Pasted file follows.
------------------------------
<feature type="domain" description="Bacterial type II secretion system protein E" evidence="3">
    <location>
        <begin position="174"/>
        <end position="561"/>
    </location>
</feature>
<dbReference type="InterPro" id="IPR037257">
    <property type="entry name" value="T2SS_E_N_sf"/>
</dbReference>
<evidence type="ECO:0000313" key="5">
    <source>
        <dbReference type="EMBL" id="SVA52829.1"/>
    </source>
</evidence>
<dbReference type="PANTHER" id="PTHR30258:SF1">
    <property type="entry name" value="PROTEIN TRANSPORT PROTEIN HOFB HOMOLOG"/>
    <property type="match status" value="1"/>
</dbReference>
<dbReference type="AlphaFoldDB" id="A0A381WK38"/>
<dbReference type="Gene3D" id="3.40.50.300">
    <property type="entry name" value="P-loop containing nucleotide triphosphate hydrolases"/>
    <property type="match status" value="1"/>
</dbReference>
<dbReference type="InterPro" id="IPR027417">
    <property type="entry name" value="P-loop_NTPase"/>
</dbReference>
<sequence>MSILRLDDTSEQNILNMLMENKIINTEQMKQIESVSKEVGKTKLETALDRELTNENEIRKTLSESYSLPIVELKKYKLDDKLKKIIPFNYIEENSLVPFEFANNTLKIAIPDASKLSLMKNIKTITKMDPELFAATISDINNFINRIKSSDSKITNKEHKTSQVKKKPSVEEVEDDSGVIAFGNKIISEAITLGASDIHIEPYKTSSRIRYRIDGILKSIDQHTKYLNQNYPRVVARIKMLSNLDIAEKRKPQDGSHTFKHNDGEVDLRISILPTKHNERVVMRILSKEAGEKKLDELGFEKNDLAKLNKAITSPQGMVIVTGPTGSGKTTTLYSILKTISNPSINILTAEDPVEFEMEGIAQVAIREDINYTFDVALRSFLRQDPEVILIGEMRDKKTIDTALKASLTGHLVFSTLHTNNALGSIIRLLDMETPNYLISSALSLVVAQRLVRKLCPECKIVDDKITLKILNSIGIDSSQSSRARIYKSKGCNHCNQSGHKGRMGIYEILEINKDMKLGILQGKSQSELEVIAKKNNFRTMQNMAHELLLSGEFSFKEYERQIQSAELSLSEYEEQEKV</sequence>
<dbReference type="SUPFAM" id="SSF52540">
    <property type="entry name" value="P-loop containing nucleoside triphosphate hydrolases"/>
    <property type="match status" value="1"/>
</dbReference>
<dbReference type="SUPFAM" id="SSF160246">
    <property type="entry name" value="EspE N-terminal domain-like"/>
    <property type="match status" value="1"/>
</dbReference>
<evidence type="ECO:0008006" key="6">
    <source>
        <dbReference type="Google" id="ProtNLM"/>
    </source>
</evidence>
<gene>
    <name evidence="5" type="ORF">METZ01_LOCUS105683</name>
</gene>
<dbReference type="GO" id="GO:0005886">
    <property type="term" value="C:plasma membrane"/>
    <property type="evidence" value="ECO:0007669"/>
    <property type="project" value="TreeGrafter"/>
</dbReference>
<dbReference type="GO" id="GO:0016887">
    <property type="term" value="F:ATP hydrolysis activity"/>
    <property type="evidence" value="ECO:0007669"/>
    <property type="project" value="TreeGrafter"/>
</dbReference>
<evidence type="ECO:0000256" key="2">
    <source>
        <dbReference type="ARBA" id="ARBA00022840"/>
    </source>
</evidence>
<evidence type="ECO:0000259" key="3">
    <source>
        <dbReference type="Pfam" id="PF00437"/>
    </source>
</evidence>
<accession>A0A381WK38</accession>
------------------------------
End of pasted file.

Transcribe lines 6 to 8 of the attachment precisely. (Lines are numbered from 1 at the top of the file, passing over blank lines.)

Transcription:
</feature>
<dbReference type="InterPro" id="IPR037257">
    <property type="entry name" value="T2SS_E_N_sf"/>